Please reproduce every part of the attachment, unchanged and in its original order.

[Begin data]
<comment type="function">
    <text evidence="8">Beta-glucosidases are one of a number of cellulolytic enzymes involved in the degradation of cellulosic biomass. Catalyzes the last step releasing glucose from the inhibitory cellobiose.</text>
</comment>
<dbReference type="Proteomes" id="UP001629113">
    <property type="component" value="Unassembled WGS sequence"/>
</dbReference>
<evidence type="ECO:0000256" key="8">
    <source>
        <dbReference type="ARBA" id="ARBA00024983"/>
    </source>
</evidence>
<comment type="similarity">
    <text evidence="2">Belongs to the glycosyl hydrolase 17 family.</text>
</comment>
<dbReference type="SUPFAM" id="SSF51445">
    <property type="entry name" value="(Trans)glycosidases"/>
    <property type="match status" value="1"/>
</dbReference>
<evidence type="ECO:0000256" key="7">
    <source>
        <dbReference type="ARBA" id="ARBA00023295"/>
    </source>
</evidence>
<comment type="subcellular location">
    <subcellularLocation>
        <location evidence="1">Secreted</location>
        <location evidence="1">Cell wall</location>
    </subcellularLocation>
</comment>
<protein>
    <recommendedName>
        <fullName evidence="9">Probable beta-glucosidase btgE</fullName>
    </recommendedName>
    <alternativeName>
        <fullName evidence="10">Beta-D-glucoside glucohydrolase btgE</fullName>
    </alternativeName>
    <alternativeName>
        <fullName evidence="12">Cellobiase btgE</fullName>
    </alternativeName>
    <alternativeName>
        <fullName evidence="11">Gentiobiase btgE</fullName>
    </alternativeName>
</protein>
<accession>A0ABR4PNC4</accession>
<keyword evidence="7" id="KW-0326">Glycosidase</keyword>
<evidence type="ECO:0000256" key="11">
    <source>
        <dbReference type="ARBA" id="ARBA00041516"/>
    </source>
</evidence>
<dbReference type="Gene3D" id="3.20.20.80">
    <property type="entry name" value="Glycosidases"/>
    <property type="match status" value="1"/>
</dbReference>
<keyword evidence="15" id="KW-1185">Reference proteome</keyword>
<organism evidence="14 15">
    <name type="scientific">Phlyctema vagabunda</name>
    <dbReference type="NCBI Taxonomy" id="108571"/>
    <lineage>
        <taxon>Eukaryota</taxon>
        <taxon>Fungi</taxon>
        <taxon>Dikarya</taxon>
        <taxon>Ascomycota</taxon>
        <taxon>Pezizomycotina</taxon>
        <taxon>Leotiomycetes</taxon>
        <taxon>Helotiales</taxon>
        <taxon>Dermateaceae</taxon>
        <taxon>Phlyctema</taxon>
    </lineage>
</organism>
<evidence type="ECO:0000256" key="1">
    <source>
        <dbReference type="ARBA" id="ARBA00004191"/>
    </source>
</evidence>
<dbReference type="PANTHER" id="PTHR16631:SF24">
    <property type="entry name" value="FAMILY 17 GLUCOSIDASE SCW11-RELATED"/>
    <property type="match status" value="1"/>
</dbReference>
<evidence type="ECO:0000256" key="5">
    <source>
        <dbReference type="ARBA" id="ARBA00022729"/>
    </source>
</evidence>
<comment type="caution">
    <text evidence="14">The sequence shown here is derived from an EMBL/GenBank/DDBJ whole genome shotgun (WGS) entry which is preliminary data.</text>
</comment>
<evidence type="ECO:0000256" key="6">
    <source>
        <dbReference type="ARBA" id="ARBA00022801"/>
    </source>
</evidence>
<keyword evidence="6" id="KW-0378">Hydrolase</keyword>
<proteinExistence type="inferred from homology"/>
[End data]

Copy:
<comment type="function">
    <text evidence="8">Beta-glucosidases are one of a number of cellulolytic enzymes involved in the degradation of cellulosic biomass. Catalyzes the last step releasing glucose from the inhibitory cellobiose.</text>
</comment>
<dbReference type="Proteomes" id="UP001629113">
    <property type="component" value="Unassembled WGS sequence"/>
</dbReference>
<evidence type="ECO:0000256" key="8">
    <source>
        <dbReference type="ARBA" id="ARBA00024983"/>
    </source>
</evidence>
<comment type="similarity">
    <text evidence="2">Belongs to the glycosyl hydrolase 17 family.</text>
</comment>
<dbReference type="SUPFAM" id="SSF51445">
    <property type="entry name" value="(Trans)glycosidases"/>
    <property type="match status" value="1"/>
</dbReference>
<evidence type="ECO:0000256" key="7">
    <source>
        <dbReference type="ARBA" id="ARBA00023295"/>
    </source>
</evidence>
<comment type="subcellular location">
    <subcellularLocation>
        <location evidence="1">Secreted</location>
        <location evidence="1">Cell wall</location>
    </subcellularLocation>
</comment>
<protein>
    <recommendedName>
        <fullName evidence="9">Probable beta-glucosidase btgE</fullName>
    </recommendedName>
    <alternativeName>
        <fullName evidence="10">Beta-D-glucoside glucohydrolase btgE</fullName>
    </alternativeName>
    <alternativeName>
        <fullName evidence="12">Cellobiase btgE</fullName>
    </alternativeName>
    <alternativeName>
        <fullName evidence="11">Gentiobiase btgE</fullName>
    </alternativeName>
</protein>
<accession>A0ABR4PNC4</accession>
<keyword evidence="7" id="KW-0326">Glycosidase</keyword>
<evidence type="ECO:0000256" key="11">
    <source>
        <dbReference type="ARBA" id="ARBA00041516"/>
    </source>
</evidence>
<dbReference type="Gene3D" id="3.20.20.80">
    <property type="entry name" value="Glycosidases"/>
    <property type="match status" value="1"/>
</dbReference>
<keyword evidence="15" id="KW-1185">Reference proteome</keyword>
<organism evidence="14 15">
    <name type="scientific">Phlyctema vagabunda</name>
    <dbReference type="NCBI Taxonomy" id="108571"/>
    <lineage>
        <taxon>Eukaryota</taxon>
        <taxon>Fungi</taxon>
        <taxon>Dikarya</taxon>
        <taxon>Ascomycota</taxon>
        <taxon>Pezizomycotina</taxon>
        <taxon>Leotiomycetes</taxon>
        <taxon>Helotiales</taxon>
        <taxon>Dermateaceae</taxon>
        <taxon>Phlyctema</taxon>
    </lineage>
</organism>
<evidence type="ECO:0000256" key="1">
    <source>
        <dbReference type="ARBA" id="ARBA00004191"/>
    </source>
</evidence>
<dbReference type="PANTHER" id="PTHR16631:SF24">
    <property type="entry name" value="FAMILY 17 GLUCOSIDASE SCW11-RELATED"/>
    <property type="match status" value="1"/>
</dbReference>
<evidence type="ECO:0000256" key="5">
    <source>
        <dbReference type="ARBA" id="ARBA00022729"/>
    </source>
</evidence>
<comment type="caution">
    <text evidence="14">The sequence shown here is derived from an EMBL/GenBank/DDBJ whole genome shotgun (WGS) entry which is preliminary data.</text>
</comment>
<evidence type="ECO:0000256" key="6">
    <source>
        <dbReference type="ARBA" id="ARBA00022801"/>
    </source>
</evidence>
<keyword evidence="6" id="KW-0378">Hydrolase</keyword>
<proteinExistence type="inferred from homology"/>